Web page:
Many of the spending goals outlined in Donald Trump’s proposed education budget reflect his campaign rhetoric. The president, who has long called for reducing the federal government’s role in schools and universities, wants to cut the Education Department’s funding by $9.2 billion, or 13.6 percent of the budget approved by Congress last month. The few areas that would see a boost pertain to school choice, an idea that Trump and Education Secretary Betsy DeVos have repeatedly touted as a top priority. In the White House’s spending proposal, hundreds of millions of the dollars would go toward charter-school and voucher initiatives, while another $1 billion in grants would encourage states to adopt school-choice policies.
But other aspects of Trump’s funding plan fly in the face of his past statements on education, raising confusion about his priorities. He wants to cut state grants for career and technical education (CTE), for example, by $168 million, and nearly halve funding for the roughly-$1 billion federal work-study program, according to The Washington Post and other outlets. Both CTE and work-study are education models that enjoy broad bipartisan support and are particularly palatable to Republicans and the white, working-class voters who clinched Trump’s election. Tellingly, there’s little consensus between Trump’s spending proposal and the bipartisan appropriations bill unveiled by Congress earlier this month.
Trump’s education budget, which will be published Tuesday as part of full spending plan’s release, would reduce or eliminate nearly two dozen programs. A spokesman on Friday said the department wouldn’t comment on the budget until it was released by the Office of Management and Budget. The final version reiterates many of the funding priorities outlined in the “skinny”—i.e., preliminary—budget released in March, which had already made it clear that Trump wanted to get rid of the relatively small education programs that, in the eyes of the administration, lack the evidence and reach needed to prove they’re worthy of investment. The congressional deal struck at the beginning of this month to keep the government running into September, on the other hand, maintains level funding for many of the education programs Trump wants to do away with or trim down.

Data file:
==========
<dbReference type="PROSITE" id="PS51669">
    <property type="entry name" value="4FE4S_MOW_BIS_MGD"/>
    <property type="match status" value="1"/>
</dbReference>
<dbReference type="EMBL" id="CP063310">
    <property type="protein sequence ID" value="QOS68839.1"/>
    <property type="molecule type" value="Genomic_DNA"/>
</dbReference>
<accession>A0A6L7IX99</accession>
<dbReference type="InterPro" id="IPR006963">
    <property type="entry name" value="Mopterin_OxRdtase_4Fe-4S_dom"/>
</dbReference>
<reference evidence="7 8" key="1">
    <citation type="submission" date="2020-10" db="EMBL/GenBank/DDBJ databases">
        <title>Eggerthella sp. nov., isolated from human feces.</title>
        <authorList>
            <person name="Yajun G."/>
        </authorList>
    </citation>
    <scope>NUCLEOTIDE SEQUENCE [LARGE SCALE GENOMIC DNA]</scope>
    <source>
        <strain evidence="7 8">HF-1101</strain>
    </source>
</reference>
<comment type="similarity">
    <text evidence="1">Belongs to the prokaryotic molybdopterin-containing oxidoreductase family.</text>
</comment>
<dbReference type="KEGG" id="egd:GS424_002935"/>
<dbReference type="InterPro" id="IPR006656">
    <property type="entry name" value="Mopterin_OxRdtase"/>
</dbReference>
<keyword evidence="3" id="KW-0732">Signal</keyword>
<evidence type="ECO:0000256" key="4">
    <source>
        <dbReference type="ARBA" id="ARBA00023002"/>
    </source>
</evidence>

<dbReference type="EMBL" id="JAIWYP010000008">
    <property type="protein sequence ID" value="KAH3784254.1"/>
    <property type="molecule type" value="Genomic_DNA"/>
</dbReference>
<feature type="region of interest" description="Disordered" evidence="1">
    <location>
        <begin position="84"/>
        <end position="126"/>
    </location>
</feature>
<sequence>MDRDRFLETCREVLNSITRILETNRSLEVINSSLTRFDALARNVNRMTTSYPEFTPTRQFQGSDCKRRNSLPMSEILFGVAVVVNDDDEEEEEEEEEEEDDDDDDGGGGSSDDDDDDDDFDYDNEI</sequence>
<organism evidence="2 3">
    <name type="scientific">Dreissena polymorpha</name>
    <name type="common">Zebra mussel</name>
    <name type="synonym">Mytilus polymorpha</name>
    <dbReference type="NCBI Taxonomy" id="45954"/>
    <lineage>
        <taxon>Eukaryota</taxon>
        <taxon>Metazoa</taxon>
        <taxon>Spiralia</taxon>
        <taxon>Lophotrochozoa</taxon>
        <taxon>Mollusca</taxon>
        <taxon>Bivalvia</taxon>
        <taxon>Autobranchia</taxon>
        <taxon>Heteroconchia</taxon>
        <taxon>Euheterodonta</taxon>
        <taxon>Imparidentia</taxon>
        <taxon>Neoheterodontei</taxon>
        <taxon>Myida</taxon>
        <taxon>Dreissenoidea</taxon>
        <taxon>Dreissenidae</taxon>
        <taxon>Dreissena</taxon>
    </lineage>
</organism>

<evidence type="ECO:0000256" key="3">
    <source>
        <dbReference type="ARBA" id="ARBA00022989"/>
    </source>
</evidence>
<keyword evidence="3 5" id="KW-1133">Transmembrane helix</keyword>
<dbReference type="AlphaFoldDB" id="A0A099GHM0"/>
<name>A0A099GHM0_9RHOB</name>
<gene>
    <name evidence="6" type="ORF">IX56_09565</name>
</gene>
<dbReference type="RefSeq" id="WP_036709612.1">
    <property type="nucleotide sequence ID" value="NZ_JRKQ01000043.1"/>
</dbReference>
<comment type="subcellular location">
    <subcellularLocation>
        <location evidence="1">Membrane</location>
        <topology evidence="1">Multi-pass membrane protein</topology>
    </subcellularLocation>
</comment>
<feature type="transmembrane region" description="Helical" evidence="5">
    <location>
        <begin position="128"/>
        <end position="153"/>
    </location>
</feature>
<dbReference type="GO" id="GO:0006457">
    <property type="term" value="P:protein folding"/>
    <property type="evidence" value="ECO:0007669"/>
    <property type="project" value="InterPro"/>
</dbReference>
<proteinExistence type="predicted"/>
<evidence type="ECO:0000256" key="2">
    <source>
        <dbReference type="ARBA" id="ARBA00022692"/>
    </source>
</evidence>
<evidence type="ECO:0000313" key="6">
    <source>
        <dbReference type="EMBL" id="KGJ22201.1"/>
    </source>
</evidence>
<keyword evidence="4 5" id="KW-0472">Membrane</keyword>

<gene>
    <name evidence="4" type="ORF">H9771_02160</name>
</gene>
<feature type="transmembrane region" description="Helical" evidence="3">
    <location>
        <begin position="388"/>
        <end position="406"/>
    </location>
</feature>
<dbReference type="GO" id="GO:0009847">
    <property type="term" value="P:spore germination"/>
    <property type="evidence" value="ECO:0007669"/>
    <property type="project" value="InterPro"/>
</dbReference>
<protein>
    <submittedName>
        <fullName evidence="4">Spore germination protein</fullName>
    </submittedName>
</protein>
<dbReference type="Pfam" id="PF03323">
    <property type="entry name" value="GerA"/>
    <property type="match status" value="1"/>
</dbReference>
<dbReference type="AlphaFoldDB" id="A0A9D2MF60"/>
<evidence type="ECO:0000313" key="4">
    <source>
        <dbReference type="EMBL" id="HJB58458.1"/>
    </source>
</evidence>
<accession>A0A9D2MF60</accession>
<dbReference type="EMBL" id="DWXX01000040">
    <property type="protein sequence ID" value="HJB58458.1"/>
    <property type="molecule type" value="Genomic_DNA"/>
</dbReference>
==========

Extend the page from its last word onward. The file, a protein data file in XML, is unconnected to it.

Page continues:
Tamara Hiler, a senior policy adviser at the centrist think tank Third Way, described the White House budget as “tone deaf,” pointing to the $1.3 billion program that provides grants to states for career and technical education as an example. “The fact that [Trump] would want to move money away from … career and technical education into something that is not even going to benefit many of his voters is befuddling,” she said, alluding to the limited access to school choice in the rural communities that helped secure the president’s victory.
Indeed, CTE dovetails neatly with Trump’s “Make America Great Again” message, and with his campaign promise to prioritize workforce development and job creation in the United States. Take his priorities around infrastructure: CTE is helping to grow the workforce that’s key to making those goals a reality, from programs in design and engineering to those in construction and manufacturing. “These are the very elements of the rebuilding-America agenda,” said Kimberly Green, the director of the advocacy group Advance CTE, and “are the very things CTE programs help prepare people for successful careers in.” DeVos for her part emphasized the importance of CTE throughout her confirmation hearing—perhaps because it serves as an effective example of school choice.
Once known as vocational education, CTE today is often marketed as a practical, skills-focused path into the workforce for high-schoolers, particularly those who aren’t interested in the traditional college experience. Research on its impact is mixed, though recent studies suggest that program quality is improving—and that it’s a worthwhile option for students who are drawn to technical fields, including those who might otherwise be at risk for dropping out. A study published last year by the right-leaning Fordham Institute, for example, found that students in Arkansas who participated in a concentrated